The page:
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Chad Perman shot a disappointing 78 in the first round, but fired a 72 Saturday. (Andrew Margolies/The Daily Pennsylvanian)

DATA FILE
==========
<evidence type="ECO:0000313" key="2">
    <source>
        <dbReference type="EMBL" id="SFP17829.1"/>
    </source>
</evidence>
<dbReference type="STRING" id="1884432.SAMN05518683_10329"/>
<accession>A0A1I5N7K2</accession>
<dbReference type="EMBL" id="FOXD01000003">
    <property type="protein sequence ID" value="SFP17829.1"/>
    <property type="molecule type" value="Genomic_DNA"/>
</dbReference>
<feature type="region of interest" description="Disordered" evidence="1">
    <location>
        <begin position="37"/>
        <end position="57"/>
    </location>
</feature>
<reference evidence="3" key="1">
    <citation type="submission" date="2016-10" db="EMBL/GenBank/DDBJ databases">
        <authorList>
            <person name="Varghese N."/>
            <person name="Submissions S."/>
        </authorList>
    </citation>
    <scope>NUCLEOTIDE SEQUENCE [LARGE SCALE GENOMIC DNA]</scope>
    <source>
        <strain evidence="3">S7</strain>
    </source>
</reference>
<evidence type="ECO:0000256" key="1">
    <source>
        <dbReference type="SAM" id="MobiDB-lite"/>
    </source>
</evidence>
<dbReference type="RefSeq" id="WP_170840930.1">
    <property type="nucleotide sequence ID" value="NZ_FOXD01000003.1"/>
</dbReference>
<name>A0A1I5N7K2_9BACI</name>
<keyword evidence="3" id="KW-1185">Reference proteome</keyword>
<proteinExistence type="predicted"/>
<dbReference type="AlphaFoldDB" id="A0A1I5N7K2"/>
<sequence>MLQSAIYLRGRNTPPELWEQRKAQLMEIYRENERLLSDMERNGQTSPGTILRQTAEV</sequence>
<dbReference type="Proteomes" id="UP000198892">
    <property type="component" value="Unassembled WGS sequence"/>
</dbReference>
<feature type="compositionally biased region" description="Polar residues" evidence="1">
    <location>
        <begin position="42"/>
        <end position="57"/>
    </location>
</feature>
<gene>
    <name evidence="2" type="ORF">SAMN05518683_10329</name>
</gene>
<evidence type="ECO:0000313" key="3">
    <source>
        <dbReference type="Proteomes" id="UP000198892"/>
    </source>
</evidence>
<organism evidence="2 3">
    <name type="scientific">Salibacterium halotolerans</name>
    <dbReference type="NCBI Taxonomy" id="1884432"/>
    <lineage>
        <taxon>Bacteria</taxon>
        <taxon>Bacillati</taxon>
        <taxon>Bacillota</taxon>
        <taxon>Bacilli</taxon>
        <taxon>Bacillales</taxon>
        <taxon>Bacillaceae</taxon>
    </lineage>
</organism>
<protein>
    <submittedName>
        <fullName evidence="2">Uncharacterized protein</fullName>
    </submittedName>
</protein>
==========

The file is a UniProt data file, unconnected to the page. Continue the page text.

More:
As the scorecards were turned in at the end of round one, the Leigh Invitational seemed to be the Penn men's golf team's first disappointing showing of the year. A team score of 306 at the end of day one resulted in a sixth-place standing on the leaderboard. It was an unfamiliar position for this year's Quakers. The Quakers were victorious in the exact same tournament last year. There's no doubt that sliding into sixth place was disappointing initially. "It was a rough day the first day out," said Penn freshman Adam Squires, who shot a team-best 73 on the day. However, a tenacious Red and Blue appeared during round two. Led by sophomore Chad Perman's blistering score of even-par 72 on day two, Penn shot four places up the leaderboard into second place. In fact, the team combined for the best score of the day -- 297. "In the first round, I played a little sloppy. I was a little more comfortable with the course in the second round. I think everyone hadn't played a tournament in a while and didn't know what to expect," Perman said. "I hit a lot of greens, which gave me a shot at a lot of realistic birdie chances, and helped my score out." Penn coach Francis Vaughn, who has witnessed strong consistent play thus far this fall, was not ecstatic over his team's performance, despite the dramatic turnaround. "The team believed they could win the golf tournament," Vaughn said. "It was not our best round of the year. We shot a 289 at Navy." Mike Russell played the best 36 holes on the team, tallying scores of 75 and 73. Following Russell by a single stroke was the lone freshman on the Red and Blue, Squires, a native of Coral Springs, Fla. Squires posted robust rounds of 73 and 76 in his first tournament of the year and of his Penn golf career. "I kept the ball in play, made some birdies and played an all around good game. I played two decent rounds," Squires said. The newcomer's strong performance left an impression on the coach. "Adam Squires played really well for his first tournament. He finished 11th individually, which I thought was great," Vaughn said. The Quakers' second-place finish was bittersweet, nevertheless, as they were edged out by Princeton. The Red and Blue's archrival captured the tournament by seven strokes. "It was disappointing to us, but they just played better than us this tournament," Perman said. The Red and Blue have placed sixth, fifth and second in its last three tournaments, respectively. Penn looks to bring home its first championship of the year at the Binghamton Invitational, October 21-22.

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